She can be a strict teacher, look you — there I am, falling into the cajoling Welsh trope — but she is a loving teacher, and her children heed her. She teaches faith and goodness, in so far as she comprehends them. She has a store of lessons, and some of them are songs. One favourite, from a Christmas Supplement of The Leisure Hour, runs thus:

There’s an excellent rule

I have learned in life’s school,

And I’m ready to set it before you.

When you’re heavy at heart

And your world falls apart,

Do not pity yourself, I implore you.

No, up with your chin,

Meet bad luck with a grin,

And try this infallible trick:

It never will fail you,

Whatever may ail you —



Do something for somebody quick,

It will banish your cares in a tick

Don’t fret about you

There’s a Good Deed to do —


Janet pounds the galumphing, two-four tune out of the senile Broadwood, bobbing her head and smiling as she sings, a pattern of Methodist goodness. And she practises the lesson she teaches. She thinks as little of self as a human creature can do — which, as everything has to be seen from the watch-tower of self, and as every action is a demonstration of self, is not as great a victory as the dear soul hopes it is.

Oh, if only John Jethro were not a man of such deter­mined spirit and firm opinions! He attends the Wesleyan Chapel, of course, for everyone must go somewhere on a Sunday, but he goes in a contumacious spirit. He sits in the Gilmartin pew with folded arms and a look of bottled-up contradiction on his face. It is clear that he disagrees with everything the minister is saying, and can face him down with information out of the advanced books he reads. The story of the Creation is all nonsense; Darwin has put paid to that. When Moses saw the Burning Bush any jackass knows that what Moses saw was an oil-gusher on fire, and what he heard came straight out of Moses’ Tory head. How can sensi­ble people in the last decade of the nineteenth century believe such stuff?

When a powerful evangelist — none other than the redoubtable Gipsy Smith — comes to the Chapel to preach a series of week-night sermons to strengthen the faith of the already faithful, John Jethro causes a scandal. On the last night of his mission the evangelist urges all those who feel themselves to be Saved to stand, and there is a rush and a rustle as everybody stands, and many sob in the joy of their zeal. But John Jethro remains seated as if he were a figure moulded in lead. His sister and his wife tremble for him. Polly, unwieldy as she now is, is nevertheless on her feet, weeping for her uncontrite husband. Afterward, at a light supper above the tailor’s shop, he explains his position. How can a man be saved who has no intimation that he has ever been lost? Is he not a portion of the grand process of Evolu­tion, which wastes nothing? If there is a God, Darwin has given Him a new meaning. He refuses to run with the crowd, has no wish to give offence, but cannot submit to manifest nonsense. God does not wish John Jethro Jenkins to be saved, but to be expended to the uttermost of his possibilities.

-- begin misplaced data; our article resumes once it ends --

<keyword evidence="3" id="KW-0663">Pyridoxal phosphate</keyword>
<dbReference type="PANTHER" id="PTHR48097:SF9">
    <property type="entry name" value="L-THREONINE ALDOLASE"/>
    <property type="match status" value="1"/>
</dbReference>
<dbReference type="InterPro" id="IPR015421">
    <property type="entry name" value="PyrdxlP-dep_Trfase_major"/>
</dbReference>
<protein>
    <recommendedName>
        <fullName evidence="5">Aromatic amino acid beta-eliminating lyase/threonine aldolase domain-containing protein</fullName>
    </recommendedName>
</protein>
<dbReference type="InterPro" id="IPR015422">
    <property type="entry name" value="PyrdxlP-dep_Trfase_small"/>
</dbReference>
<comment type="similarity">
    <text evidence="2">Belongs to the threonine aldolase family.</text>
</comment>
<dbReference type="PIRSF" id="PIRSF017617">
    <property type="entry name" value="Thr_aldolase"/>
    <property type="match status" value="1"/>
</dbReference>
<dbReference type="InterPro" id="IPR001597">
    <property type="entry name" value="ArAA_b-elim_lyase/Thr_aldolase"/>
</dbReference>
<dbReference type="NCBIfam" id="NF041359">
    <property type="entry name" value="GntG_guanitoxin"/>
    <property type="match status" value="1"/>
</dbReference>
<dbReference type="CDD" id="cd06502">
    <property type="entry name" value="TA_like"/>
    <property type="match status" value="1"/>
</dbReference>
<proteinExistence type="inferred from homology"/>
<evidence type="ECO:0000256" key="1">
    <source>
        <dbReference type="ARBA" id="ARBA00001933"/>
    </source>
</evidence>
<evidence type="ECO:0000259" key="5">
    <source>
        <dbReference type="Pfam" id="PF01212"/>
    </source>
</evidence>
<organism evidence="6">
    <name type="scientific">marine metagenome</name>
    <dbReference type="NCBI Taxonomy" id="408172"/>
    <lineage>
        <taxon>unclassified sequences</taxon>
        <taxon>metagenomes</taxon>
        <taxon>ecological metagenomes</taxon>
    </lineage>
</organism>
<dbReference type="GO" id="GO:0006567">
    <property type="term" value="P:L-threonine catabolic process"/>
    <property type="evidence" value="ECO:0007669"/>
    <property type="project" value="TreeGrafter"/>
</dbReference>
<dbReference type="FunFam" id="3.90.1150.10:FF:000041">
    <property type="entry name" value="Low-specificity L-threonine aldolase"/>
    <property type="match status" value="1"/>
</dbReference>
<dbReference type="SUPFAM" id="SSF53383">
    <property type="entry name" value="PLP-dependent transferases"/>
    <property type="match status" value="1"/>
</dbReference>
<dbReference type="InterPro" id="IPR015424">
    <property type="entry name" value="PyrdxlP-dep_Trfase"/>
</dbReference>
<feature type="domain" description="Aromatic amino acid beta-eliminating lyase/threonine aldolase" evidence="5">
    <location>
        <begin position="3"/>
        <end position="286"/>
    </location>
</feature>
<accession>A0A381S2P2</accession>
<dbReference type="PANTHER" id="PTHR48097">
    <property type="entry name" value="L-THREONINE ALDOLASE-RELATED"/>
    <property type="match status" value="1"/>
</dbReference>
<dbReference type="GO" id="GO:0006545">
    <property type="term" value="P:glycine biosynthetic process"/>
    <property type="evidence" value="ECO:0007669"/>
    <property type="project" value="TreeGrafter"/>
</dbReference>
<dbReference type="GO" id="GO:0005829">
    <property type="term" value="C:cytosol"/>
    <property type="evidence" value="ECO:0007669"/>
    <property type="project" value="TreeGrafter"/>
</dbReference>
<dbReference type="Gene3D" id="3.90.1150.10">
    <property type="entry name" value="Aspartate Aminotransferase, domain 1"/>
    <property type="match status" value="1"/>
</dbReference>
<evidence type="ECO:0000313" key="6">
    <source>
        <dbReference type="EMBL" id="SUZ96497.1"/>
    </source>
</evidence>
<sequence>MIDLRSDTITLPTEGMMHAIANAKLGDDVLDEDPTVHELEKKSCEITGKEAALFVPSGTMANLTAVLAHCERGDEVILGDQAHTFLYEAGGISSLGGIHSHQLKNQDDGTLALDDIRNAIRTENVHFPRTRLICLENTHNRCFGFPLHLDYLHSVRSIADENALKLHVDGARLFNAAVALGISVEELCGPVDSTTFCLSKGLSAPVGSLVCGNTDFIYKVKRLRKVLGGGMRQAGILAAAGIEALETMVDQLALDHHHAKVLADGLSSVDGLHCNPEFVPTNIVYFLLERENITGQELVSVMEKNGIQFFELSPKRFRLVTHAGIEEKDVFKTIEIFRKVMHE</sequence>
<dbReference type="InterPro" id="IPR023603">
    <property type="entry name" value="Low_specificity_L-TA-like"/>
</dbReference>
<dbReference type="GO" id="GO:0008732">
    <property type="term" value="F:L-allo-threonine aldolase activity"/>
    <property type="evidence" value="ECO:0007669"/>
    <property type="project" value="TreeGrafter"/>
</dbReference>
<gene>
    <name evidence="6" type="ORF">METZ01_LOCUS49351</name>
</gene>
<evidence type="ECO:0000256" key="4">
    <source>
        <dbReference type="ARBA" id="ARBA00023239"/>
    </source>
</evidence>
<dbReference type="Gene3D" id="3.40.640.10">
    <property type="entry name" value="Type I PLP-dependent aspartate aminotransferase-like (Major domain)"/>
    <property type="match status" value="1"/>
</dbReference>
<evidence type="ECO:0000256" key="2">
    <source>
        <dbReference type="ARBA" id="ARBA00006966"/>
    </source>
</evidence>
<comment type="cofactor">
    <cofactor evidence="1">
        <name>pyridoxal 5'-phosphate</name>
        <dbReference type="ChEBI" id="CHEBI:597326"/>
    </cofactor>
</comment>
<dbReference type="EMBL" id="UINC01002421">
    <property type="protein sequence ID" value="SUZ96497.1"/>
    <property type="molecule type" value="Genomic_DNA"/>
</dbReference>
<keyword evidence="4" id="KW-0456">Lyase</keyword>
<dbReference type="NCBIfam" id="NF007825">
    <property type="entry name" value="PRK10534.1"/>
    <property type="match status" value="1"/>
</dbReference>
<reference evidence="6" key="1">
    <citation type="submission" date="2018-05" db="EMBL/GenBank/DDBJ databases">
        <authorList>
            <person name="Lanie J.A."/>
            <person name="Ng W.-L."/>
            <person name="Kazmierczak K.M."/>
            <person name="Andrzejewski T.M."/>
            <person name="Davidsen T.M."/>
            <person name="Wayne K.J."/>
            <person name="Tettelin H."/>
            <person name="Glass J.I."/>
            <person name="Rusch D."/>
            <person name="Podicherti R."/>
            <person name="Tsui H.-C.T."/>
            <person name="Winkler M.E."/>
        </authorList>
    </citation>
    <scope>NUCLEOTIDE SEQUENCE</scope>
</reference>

Walter secretly half agrees with him, but he has stood up among the saved because he is a man of peace, and hates rows. Walter’s God is still the merciful God of John Wesley, about whom wrangles like this are needless and unseemly. Walter’s God is the God of a man who, without knowing it, is a Romantic.


Walter’s Romanticism expresses itself in politics. He is a determined, but not an obstreperous or contentious, Liberal and his god on this earth is Mr. Gladstone. A portrait of Gladstone hangs in the little sitting-room on the wall beside the engraving of John Wesley that has come down in the family from Wesley Gilmartin, once the pot-boy of the inn at Dinas Mawddwy. An election is near, and Walter longs with his whole soul to see the return of Stuart Rendel, the Liberal candidate who contests the seat against the candidate of the powerful, ancient and formidable Williams-Wynn family. John Jethro, of course, is on every platform that will accept him, to speak in the Liberal cause. But he is too vehement, too rancorous, and is almost a liabil­ity to his party. It is Walter who takes determined action.

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Categories: Davies, Robertson